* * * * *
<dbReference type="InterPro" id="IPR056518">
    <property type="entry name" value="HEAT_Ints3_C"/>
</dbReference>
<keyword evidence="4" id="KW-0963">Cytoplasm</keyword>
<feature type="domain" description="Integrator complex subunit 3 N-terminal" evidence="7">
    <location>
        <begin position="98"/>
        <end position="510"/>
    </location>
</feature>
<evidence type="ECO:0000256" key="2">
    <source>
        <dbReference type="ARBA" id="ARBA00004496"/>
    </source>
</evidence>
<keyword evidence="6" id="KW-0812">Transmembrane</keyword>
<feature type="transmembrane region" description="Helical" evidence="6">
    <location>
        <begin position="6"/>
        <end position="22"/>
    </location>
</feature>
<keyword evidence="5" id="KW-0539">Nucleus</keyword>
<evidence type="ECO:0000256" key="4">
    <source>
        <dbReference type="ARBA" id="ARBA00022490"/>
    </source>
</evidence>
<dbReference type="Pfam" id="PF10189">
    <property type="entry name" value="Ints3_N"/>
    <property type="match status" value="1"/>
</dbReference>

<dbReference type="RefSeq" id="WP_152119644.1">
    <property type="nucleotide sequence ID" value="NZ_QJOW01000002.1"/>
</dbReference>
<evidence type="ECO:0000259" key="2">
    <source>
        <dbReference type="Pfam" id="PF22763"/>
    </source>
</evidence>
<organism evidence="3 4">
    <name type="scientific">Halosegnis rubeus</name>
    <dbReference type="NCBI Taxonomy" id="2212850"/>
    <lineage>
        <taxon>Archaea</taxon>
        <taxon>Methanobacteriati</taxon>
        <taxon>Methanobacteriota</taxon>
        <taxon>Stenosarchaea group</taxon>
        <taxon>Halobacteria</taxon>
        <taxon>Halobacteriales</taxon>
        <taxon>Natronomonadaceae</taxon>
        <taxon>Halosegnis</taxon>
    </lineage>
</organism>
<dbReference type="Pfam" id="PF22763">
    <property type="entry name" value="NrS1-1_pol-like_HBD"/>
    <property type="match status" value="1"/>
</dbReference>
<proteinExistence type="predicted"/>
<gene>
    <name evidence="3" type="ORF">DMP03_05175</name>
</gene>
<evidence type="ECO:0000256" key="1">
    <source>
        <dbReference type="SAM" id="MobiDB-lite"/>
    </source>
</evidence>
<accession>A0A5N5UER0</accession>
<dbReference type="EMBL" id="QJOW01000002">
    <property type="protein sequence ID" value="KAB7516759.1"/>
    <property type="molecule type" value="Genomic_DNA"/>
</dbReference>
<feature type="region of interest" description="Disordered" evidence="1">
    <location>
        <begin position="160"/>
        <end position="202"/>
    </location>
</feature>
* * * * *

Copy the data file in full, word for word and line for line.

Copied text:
<dbReference type="InterPro" id="IPR056518">
    <property type="entry name" value="HEAT_Ints3_C"/>
</dbReference>
<keyword evidence="4" id="KW-0963">Cytoplasm</keyword>
<feature type="domain" description="Integrator complex subunit 3 N-terminal" evidence="7">
    <location>
        <begin position="98"/>
        <end position="510"/>
    </location>
</feature>
<evidence type="ECO:0000256" key="2">
    <source>
        <dbReference type="ARBA" id="ARBA00004496"/>
    </source>
</evidence>
<keyword evidence="6" id="KW-0812">Transmembrane</keyword>
<feature type="transmembrane region" description="Helical" evidence="6">
    <location>
        <begin position="6"/>
        <end position="22"/>
    </location>
</feature>
<keyword evidence="5" id="KW-0539">Nucleus</keyword>
<evidence type="ECO:0000256" key="4">
    <source>
        <dbReference type="ARBA" id="ARBA00022490"/>
    </source>
</evidence>
<dbReference type="Pfam" id="PF10189">
    <property type="entry name" value="Ints3_N"/>
    <property type="match status" value="1"/>
</dbReference>

<dbReference type="RefSeq" id="WP_152119644.1">
    <property type="nucleotide sequence ID" value="NZ_QJOW01000002.1"/>
</dbReference>
<evidence type="ECO:0000259" key="2">
    <source>
        <dbReference type="Pfam" id="PF22763"/>
    </source>
</evidence>
<organism evidence="3 4">
    <name type="scientific">Halosegnis rubeus</name>
    <dbReference type="NCBI Taxonomy" id="2212850"/>
    <lineage>
        <taxon>Archaea</taxon>
        <taxon>Methanobacteriati</taxon>
        <taxon>Methanobacteriota</taxon>
        <taxon>Stenosarchaea group</taxon>
        <taxon>Halobacteria</taxon>
        <taxon>Halobacteriales</taxon>
        <taxon>Natronomonadaceae</taxon>
        <taxon>Halosegnis</taxon>
    </lineage>
</organism>
<dbReference type="Pfam" id="PF22763">
    <property type="entry name" value="NrS1-1_pol-like_HBD"/>
    <property type="match status" value="1"/>
</dbReference>
<proteinExistence type="predicted"/>
<gene>
    <name evidence="3" type="ORF">DMP03_05175</name>
</gene>
<evidence type="ECO:0000256" key="1">
    <source>
        <dbReference type="SAM" id="MobiDB-lite"/>
    </source>
</evidence>
<accession>A0A5N5UER0</accession>
<dbReference type="EMBL" id="QJOW01000002">
    <property type="protein sequence ID" value="KAB7516759.1"/>
    <property type="molecule type" value="Genomic_DNA"/>
</dbReference>
<feature type="region of interest" description="Disordered" evidence="1">
    <location>
        <begin position="160"/>
        <end position="202"/>
    </location>
</feature>